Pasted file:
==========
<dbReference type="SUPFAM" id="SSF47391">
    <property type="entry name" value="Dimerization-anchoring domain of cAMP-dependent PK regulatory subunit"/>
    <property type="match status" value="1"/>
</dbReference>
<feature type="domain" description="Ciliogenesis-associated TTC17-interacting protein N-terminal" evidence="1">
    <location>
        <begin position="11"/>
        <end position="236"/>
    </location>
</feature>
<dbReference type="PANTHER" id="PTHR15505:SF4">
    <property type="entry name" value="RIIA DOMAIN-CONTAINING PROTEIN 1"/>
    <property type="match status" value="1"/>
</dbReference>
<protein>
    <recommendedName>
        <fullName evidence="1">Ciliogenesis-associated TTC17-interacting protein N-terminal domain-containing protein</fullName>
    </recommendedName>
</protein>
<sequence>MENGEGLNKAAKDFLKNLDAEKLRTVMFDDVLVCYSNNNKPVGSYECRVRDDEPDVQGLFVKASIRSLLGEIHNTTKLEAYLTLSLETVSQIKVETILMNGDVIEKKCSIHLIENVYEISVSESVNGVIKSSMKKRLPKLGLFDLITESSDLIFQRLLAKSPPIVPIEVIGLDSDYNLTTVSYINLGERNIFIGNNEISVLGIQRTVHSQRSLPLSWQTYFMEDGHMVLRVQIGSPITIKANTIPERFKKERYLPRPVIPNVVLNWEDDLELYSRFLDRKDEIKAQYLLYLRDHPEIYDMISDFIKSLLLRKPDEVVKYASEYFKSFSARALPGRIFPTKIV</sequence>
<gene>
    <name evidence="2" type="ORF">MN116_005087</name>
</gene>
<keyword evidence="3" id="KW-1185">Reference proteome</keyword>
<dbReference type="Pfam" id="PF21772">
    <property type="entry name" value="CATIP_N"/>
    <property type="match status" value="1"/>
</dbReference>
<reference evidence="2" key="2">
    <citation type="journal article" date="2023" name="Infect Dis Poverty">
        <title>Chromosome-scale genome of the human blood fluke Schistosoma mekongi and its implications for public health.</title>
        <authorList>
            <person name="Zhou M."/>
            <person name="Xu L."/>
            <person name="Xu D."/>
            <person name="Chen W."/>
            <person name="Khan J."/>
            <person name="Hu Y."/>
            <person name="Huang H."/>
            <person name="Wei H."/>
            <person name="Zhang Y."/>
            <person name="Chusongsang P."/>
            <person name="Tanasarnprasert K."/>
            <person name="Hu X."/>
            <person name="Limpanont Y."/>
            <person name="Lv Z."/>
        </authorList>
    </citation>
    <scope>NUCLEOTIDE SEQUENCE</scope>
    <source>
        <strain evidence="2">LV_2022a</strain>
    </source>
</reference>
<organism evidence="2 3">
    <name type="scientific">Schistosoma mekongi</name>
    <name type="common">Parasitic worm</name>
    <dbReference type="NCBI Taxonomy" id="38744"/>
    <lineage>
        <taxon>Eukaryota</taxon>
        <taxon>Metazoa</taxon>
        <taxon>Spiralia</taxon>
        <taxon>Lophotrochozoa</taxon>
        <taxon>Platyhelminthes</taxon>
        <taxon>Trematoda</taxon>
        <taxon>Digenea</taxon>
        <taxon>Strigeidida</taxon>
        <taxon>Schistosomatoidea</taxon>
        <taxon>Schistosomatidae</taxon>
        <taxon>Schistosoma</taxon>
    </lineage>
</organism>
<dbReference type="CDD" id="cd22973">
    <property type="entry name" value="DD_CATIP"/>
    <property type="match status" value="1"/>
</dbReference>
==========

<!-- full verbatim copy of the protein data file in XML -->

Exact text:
<dbReference type="SUPFAM" id="SSF47391">
    <property type="entry name" value="Dimerization-anchoring domain of cAMP-dependent PK regulatory subunit"/>
    <property type="match status" value="1"/>
</dbReference>
<feature type="domain" description="Ciliogenesis-associated TTC17-interacting protein N-terminal" evidence="1">
    <location>
        <begin position="11"/>
        <end position="236"/>
    </location>
</feature>
<dbReference type="PANTHER" id="PTHR15505:SF4">
    <property type="entry name" value="RIIA DOMAIN-CONTAINING PROTEIN 1"/>
    <property type="match status" value="1"/>
</dbReference>
<protein>
    <recommendedName>
        <fullName evidence="1">Ciliogenesis-associated TTC17-interacting protein N-terminal domain-containing protein</fullName>
    </recommendedName>
</protein>
<sequence>MENGEGLNKAAKDFLKNLDAEKLRTVMFDDVLVCYSNNNKPVGSYECRVRDDEPDVQGLFVKASIRSLLGEIHNTTKLEAYLTLSLETVSQIKVETILMNGDVIEKKCSIHLIENVYEISVSESVNGVIKSSMKKRLPKLGLFDLITESSDLIFQRLLAKSPPIVPIEVIGLDSDYNLTTVSYINLGERNIFIGNNEISVLGIQRTVHSQRSLPLSWQTYFMEDGHMVLRVQIGSPITIKANTIPERFKKERYLPRPVIPNVVLNWEDDLELYSRFLDRKDEIKAQYLLYLRDHPEIYDMISDFIKSLLLRKPDEVVKYASEYFKSFSARALPGRIFPTKIV</sequence>
<gene>
    <name evidence="2" type="ORF">MN116_005087</name>
</gene>
<keyword evidence="3" id="KW-1185">Reference proteome</keyword>
<dbReference type="Pfam" id="PF21772">
    <property type="entry name" value="CATIP_N"/>
    <property type="match status" value="1"/>
</dbReference>
<reference evidence="2" key="2">
    <citation type="journal article" date="2023" name="Infect Dis Poverty">
        <title>Chromosome-scale genome of the human blood fluke Schistosoma mekongi and its implications for public health.</title>
        <authorList>
            <person name="Zhou M."/>
            <person name="Xu L."/>
            <person name="Xu D."/>
            <person name="Chen W."/>
            <person name="Khan J."/>
            <person name="Hu Y."/>
            <person name="Huang H."/>
            <person name="Wei H."/>
            <person name="Zhang Y."/>
            <person name="Chusongsang P."/>
            <person name="Tanasarnprasert K."/>
            <person name="Hu X."/>
            <person name="Limpanont Y."/>
            <person name="Lv Z."/>
        </authorList>
    </citation>
    <scope>NUCLEOTIDE SEQUENCE</scope>
    <source>
        <strain evidence="2">LV_2022a</strain>
    </source>
</reference>
<organism evidence="2 3">
    <name type="scientific">Schistosoma mekongi</name>
    <name type="common">Parasitic worm</name>
    <dbReference type="NCBI Taxonomy" id="38744"/>
    <lineage>
        <taxon>Eukaryota</taxon>
        <taxon>Metazoa</taxon>
        <taxon>Spiralia</taxon>
        <taxon>Lophotrochozoa</taxon>
        <taxon>Platyhelminthes</taxon>
        <taxon>Trematoda</taxon>
        <taxon>Digenea</taxon>
        <taxon>Strigeidida</taxon>
        <taxon>Schistosomatoidea</taxon>
        <taxon>Schistosomatidae</taxon>
        <taxon>Schistosoma</taxon>
    </lineage>
</organism>
<dbReference type="CDD" id="cd22973">
    <property type="entry name" value="DD_CATIP"/>
    <property type="match status" value="1"/>
</dbReference>